The clamp circuit 23 includes a pair of switching transistors Q5 and Q6. The control signals WD1 and WD2 are input to bases of the transistors Q5 and Q6, respectively. The bases of the transistors Q5 and Q6 are connected to bases of the transistors Q4 and Q3, respectively, in the H bridge circuit 22. The power voltage Vcc′ is applied to a collector of each of the transistors Q5 and Q6 via resistors R1 and R2, respectively. The power voltage Vcc′ is supplied by the booster 124 via the power line 124 a. The resistors R1 and R2 have an equal resistance value. The resistance value of the resistors R1 and R2 is defined as Rc. The collectors of the transistors Q5 and Q6 are connected to the bases of the transistors Q2 and Q1, respectively, in the H bridge circuit 22. That is, the collectors of the transistors Q5 and Q6 provide potentials to the bases of the transistors Q2 and Q1, respectively.

When the control signals WD1 and WD2 shift to the high level, the transistors Q5 and Q6, respectively, are turned on. In this case, if one of the control signals WD1 and WD2 shifts to the high level, then the other shifts to the low level. That is, when one of the transistors Q5 and Q6 is turned on, the other is turned off. When the transistor Q5 or Q6 is turned on, the constant current source 24 allows a constant current Ic to flow through the collector of the transistor Q5 or Q6. At this time, the potential of the collector of the transistor Q5 or Q6 is Vcc′-Ic*Rc. The potential of the collector of the transistor Q5 or Q6 determines a clamp voltage Vclamp. The clamp circuit 23 provides the clamp voltage Vclamp by clamping (restricting) the flay back voltage Vf, generated at the terminal HY or HX of the thin-film element 112 a. The values Ic and Rc are preselected to provide such potentials (low potentials) as prevents the collector potential of the turned-on transistor Q5 or Q6 from turning on the transistor Q2 or Q1 in the H bridge circuit 22.

In the transient state in which the polarity of the write current I is switched, operations of the above clamp circuit set the potentials of the terminals HX and HY of the thin film element 112 a as described below. Here, as the switching of polarity of the write current I, it is assumed that the pair of the transistors Q1 and Q4 in the H bridge circuit 22 shifts from an OFF state to an ON state. First, the potential of the terminal HX of the thin-film terminal 112 a is the difference (Vcc′-Vbe) in potential between the power voltage Vcc′ and the voltage Vbe between the base and emitter of the transistor Q2. On the other hand, the flyback voltage Vf is generated at the terminal HY of the thin-film element 112 a owing to the coil structure of the thin-film terminal 112 a. The value of the flyback voltage Vf depends on the power voltage (in this case, Vcc′) of the write driver 116 b. However, the clamp circuit 23 restricts the flyback voltage Vf to the clamp voltage Vclamp as shown in FIG. 5D. Thus, the potential of the terminal HX of the thin-film element 112 a is stable at Vclamp.

Consequently, when the polarity of the write current I is switched, the voltage between the terminals HX and HY of the thin-film element 112 a is (Vcc′-Vbe-Vclamp). On the other hand, in the steady state after the switching of the polarity, provided that the thin-film element 112 a has a resistance value RH, the voltage between the terminals HX and HY is I*RH (I=Iw). In this case, (Vcc′-Vbe-Vclamp)>Iw*RH as shown in FIGS. 5C and 5D. Specifically, according to the present embodiment, upon the switching of the polarity, the flyback voltage Vf, generated at the terminal HY or HY of the thin-film terminal 112 a, can be utilized to apply a voltage to between the terminals HX and HY of the thin-film terminal 112 a, the voltage being higher than that obtained in the steady state. Further, since the clamp circuit 23 restricts the flyback voltage Vf to the clamp voltage Vclamp, a stably high voltage can be applied to between the terminals HX and HY. This enables an increase in the speed at which the write current I flowing through the thin-film element 112 a rises.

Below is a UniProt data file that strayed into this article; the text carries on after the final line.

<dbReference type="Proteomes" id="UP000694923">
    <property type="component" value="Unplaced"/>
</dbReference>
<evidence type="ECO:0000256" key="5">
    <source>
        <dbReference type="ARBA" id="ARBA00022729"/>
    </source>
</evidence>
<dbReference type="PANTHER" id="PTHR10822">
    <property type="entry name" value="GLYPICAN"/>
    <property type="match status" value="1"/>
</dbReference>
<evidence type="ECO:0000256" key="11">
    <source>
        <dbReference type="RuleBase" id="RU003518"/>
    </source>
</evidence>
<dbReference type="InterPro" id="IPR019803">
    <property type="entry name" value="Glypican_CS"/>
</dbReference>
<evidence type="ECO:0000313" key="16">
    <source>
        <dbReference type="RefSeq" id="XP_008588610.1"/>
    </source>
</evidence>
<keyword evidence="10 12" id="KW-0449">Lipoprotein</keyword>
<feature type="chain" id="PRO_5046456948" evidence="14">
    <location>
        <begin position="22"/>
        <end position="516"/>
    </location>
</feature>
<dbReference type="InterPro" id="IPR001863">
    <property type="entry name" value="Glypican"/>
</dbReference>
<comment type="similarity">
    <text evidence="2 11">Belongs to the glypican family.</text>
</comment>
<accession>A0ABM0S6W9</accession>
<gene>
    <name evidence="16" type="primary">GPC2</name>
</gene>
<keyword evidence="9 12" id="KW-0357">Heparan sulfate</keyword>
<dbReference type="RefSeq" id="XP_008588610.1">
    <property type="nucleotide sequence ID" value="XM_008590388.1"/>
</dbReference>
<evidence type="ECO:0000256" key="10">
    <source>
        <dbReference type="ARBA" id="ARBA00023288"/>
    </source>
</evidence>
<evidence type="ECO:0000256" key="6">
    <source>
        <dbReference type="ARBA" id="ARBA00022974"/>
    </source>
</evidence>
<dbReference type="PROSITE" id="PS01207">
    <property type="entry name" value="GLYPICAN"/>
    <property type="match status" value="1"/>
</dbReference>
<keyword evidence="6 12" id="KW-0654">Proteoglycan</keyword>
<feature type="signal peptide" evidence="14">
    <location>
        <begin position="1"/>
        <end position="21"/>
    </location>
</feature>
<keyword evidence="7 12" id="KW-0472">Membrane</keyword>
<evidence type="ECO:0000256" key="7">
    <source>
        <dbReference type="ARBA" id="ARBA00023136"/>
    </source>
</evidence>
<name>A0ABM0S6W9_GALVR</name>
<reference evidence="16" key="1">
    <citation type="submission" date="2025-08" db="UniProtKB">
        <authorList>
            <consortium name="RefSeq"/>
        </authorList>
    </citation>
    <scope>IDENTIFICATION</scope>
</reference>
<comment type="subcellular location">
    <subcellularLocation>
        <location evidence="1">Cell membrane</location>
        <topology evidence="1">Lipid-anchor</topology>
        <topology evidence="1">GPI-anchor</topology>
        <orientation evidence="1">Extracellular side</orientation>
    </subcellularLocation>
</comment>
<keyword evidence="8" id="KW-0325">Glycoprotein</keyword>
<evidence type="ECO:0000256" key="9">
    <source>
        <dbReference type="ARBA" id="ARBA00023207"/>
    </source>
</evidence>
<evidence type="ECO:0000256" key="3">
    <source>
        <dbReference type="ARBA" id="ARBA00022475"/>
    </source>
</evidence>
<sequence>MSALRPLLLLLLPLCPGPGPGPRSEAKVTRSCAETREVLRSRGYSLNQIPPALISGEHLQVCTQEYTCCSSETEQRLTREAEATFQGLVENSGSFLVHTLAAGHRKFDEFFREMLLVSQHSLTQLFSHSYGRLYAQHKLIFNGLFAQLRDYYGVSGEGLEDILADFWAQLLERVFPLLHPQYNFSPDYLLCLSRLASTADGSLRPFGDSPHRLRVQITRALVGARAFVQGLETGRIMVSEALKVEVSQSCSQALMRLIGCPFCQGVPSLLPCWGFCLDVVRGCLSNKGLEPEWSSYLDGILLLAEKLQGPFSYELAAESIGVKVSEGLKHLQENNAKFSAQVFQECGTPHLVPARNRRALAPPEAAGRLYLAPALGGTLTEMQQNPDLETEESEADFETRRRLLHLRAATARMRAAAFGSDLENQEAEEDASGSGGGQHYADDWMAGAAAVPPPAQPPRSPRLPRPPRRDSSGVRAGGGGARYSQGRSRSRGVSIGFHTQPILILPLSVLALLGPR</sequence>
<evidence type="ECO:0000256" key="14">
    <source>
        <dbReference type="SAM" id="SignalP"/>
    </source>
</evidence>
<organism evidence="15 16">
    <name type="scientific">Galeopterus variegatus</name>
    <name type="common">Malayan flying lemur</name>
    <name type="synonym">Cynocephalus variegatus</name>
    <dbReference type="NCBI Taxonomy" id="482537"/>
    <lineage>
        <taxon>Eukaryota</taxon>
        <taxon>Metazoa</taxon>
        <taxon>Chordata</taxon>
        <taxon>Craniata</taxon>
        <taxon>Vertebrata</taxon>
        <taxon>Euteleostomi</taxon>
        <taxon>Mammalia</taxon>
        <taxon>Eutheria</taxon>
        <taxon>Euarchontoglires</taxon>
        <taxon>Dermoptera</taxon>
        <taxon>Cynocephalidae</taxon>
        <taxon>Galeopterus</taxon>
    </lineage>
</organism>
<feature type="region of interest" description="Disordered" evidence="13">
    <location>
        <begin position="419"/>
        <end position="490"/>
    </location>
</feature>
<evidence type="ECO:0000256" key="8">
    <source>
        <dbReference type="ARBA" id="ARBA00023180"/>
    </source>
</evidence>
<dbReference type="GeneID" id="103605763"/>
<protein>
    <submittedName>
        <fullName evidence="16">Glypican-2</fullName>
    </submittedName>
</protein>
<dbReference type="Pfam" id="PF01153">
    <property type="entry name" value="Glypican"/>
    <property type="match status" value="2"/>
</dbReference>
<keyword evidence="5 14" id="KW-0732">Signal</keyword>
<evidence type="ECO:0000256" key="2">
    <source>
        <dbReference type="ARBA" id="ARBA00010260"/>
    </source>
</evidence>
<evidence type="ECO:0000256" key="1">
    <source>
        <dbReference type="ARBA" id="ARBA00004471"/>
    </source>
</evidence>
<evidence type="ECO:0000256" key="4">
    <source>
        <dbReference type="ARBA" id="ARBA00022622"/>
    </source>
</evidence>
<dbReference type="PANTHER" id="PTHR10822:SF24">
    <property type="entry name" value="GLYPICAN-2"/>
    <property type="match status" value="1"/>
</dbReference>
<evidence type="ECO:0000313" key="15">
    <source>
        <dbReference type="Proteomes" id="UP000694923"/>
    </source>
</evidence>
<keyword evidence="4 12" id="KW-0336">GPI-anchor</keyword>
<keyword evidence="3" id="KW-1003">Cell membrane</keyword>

FIG. 6 indicates a comparison of the method of voltage application according to the present embodiment with the method of voltage application shown in FIG. 3. FIG. 6 shows the waveform 61 of a voltage V applied to the thin-film element 112 a upon the switching of the polarity (that is, during a transient response), in association with the waveform 62 of the write current I flowing through the thin-film element 112 a. This figure indicates that the clamp circuit 23 in the write driver 116 b sets the voltage applied to the thin-film element 112 a at the stably high voltage (Vcc′-Vbe-Vclamp) only during the transient response. This high voltage is determined mainly by the power voltage Vcc′ and the clamp voltage Vclamp (that is, the voltage restricting the flyback voltage Vf). The method of voltage application shown in FIG. 6 enables an increase in the speed at which a write current restricted by the time constant T (that is, the write current I flowing through the thin-film element 112 a) rises. Thus, even with an increase in the frequency of data recorded in the disk 111, it is possible to obtain the desired write current I having a value that meets the overwrite characteristic, thus increasing the recording density of data.